Grow "Samani" - Sprouted Wheat
Essay featuring Rachel and Lucas Shryock growing "Samani"
families share traditions. Perhaps it's a secret recipe that
has been passed down from generation to generation or a holiday
ritual that has become an annual event. For me, the most treasured
traditions originated in my grandparent's garden where seeds
were carefully planted in the springtime and tended throughout
Ultimately, the seeds matured into
the main ingredients for my grandmother's culinary creations.
Moist pumpkin bread, tangy rhubarb pie, or some other magical
dish unfailingly served as the centerpiece for our family gatherings.
Visible through the kitchen windows
of the small white house, the garden was an appropriate backdrop.
Like the garden, our family was always growing and changing,
but we were firmly supported by our roots.
So when my husband Jim and I planned to have a family, it was
only natural for us to look forward to the traditions that we
would celebrate with our own children. In January 2001, we traveled
to Baku to bring home our son Lucas (17 months) and our daughter
Rachel (18 months).
They were warm bundles of energy that soaked up our love and
brought wholeness to our hearts. Our parents, siblings, aunts,
uncles, and a host of cousins immediately embraced Rachel and
Lucas as an important part of what we call our "Forever
Left: Kathleen and Jim Shryock with Rachel and Lucas
who were adopted from Baku in January 2001. The children were
17 and 18 months old at the time. Now they are seven years old.
As our family continues
to evolve, we attempt to carry on familiar traditions that link
us to our past. We also embrace new traditions that will become
cherished memories for the future.
Recently, Jim and I started a new project that we believe will
be especially meaningful to Rachel and Lucas. We've adopted one
of the traditions that Azerbaijanis follow when they celebrate
"Novruz" (First Day of Spring on March 21st).
The word Novruz (No-ruz) is Persian and means "New Day".
In some countries, it is celebrated as the first day of the New
Year like our January 1st.
To celebrate Novruz, we decided to grow a plate of sprouted seed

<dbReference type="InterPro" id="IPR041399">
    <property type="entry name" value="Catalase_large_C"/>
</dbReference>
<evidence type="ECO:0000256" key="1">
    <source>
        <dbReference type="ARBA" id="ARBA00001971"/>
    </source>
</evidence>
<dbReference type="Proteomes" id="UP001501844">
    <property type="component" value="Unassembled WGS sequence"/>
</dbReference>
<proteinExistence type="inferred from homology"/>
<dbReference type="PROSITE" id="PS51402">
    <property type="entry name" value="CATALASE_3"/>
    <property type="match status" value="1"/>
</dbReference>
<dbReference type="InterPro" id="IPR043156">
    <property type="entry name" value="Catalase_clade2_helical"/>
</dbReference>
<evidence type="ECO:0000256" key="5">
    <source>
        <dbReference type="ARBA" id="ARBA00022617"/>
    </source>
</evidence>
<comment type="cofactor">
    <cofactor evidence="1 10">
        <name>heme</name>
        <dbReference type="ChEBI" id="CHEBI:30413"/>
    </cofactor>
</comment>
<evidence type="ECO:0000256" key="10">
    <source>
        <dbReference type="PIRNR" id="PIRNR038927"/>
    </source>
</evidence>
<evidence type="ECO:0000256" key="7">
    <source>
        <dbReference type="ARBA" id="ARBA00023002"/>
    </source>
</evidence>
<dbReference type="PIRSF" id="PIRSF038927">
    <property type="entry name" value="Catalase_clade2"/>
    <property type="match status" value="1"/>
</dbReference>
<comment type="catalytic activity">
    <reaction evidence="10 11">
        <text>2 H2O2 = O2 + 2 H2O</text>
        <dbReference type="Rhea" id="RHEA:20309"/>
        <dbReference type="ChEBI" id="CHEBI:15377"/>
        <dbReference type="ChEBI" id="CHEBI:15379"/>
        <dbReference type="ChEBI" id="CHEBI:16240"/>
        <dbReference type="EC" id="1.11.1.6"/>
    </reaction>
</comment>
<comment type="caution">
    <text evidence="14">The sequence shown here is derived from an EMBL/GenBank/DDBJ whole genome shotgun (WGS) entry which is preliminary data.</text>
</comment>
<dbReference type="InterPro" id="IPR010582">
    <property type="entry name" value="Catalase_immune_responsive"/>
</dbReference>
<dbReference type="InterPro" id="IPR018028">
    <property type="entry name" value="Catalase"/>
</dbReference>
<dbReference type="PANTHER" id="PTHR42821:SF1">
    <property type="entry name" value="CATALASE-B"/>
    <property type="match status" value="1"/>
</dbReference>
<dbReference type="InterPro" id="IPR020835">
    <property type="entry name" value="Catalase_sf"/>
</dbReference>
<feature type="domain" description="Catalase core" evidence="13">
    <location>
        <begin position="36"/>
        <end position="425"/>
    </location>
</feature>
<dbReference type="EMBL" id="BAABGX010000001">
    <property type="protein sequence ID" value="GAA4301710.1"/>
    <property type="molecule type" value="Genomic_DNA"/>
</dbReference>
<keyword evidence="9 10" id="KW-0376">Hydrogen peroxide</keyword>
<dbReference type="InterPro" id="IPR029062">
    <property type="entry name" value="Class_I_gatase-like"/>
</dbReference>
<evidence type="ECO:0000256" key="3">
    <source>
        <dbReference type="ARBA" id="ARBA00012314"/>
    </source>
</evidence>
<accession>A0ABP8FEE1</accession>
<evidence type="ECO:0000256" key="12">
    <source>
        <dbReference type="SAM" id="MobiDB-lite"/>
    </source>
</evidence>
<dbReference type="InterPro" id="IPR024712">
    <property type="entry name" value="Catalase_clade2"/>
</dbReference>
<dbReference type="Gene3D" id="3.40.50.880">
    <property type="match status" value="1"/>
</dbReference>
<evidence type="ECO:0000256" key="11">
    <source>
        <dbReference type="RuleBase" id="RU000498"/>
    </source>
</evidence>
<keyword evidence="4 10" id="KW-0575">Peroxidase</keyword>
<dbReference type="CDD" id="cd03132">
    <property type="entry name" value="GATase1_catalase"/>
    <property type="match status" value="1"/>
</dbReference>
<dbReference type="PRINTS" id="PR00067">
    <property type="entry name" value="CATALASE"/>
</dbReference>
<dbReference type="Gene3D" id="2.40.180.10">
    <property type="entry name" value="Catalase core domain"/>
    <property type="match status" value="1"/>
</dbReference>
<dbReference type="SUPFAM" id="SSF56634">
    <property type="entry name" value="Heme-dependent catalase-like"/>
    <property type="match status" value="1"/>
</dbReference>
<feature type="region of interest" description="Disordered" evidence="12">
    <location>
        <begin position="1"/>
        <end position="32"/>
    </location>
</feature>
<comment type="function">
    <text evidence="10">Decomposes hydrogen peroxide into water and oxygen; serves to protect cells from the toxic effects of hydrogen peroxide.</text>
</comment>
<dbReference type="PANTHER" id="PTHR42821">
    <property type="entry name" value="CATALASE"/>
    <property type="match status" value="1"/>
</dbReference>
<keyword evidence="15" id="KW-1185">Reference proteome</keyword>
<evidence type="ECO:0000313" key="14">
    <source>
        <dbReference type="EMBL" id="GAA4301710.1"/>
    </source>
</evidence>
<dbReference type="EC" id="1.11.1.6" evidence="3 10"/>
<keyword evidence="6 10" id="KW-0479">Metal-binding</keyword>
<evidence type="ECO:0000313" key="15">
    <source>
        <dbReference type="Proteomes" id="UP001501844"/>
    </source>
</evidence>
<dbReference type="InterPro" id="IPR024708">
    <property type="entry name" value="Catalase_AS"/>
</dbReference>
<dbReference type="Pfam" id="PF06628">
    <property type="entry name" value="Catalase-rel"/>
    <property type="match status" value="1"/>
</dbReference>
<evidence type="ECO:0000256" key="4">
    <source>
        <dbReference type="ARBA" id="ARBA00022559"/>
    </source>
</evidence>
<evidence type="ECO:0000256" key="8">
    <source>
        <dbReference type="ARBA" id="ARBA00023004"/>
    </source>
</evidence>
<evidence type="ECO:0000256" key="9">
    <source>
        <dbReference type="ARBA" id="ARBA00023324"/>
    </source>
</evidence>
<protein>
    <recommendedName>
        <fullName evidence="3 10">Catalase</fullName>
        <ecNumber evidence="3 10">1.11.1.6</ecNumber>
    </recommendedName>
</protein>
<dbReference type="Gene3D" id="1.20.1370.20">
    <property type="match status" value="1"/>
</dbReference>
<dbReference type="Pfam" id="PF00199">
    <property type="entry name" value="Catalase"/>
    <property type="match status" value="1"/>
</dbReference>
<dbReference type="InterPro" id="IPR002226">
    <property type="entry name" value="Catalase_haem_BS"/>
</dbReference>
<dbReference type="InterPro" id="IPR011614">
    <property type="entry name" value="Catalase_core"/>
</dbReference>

or "Samani" (pronounced "sa-ma-NI" with the
accent on the last syllable. The letter "a" rhymes
with "a" in "fat cat").
At first, Rachel made us laugh by confusing the Azerbaijani word
"samani" with the English word "salami",
but as the wheat started to grow, she soon realized that we were
not growing lunch meat.
For the "samani" to
be ready for Novruz, you'll need to look at a calendar and count
backwards from March 21. Give yourself 10-14 days for the seeds
to grow. Start no later than March 10th. During the process of
growing the "samani", Rachel and Lucas understood that
they were celebrating a custom practiced in their birth country
to welcome the arrival of the most important holiday of the year.
Throughout this project,
Lucas often commented that the wheat was sprouting so fast that
it seemed to be growing right before his eyes. The same seems
to be true of my children.
They are learning, growing,
and changing so quickly.
As they grow, I hope that
they will continue to appreciate the customs that have helped
to define our family. In time, I hope they will embrace "samani"
as a tradition that not only connects them to their own heritage
in Azerbaijan but as a way to celebrate the universal hope symbolized
by the arrival of Spring.
More by Kathleen Shryock
Memories," [Creating your child's own biographical storybook].
AI 10.3 (Autumn 2002).
2. "Celebrating Our Families:
Second Reunion of Azerbaijan Adoptee Families" [Kansas City].
AI 11.3 (Autumn 2003).
3. "Embracing Our Adoptive
Family" ["Are They Yours?" What to do when strangers
ask too many personal questions]. AI 13.2 (Summer 2005).
AI 14.4 (Winter
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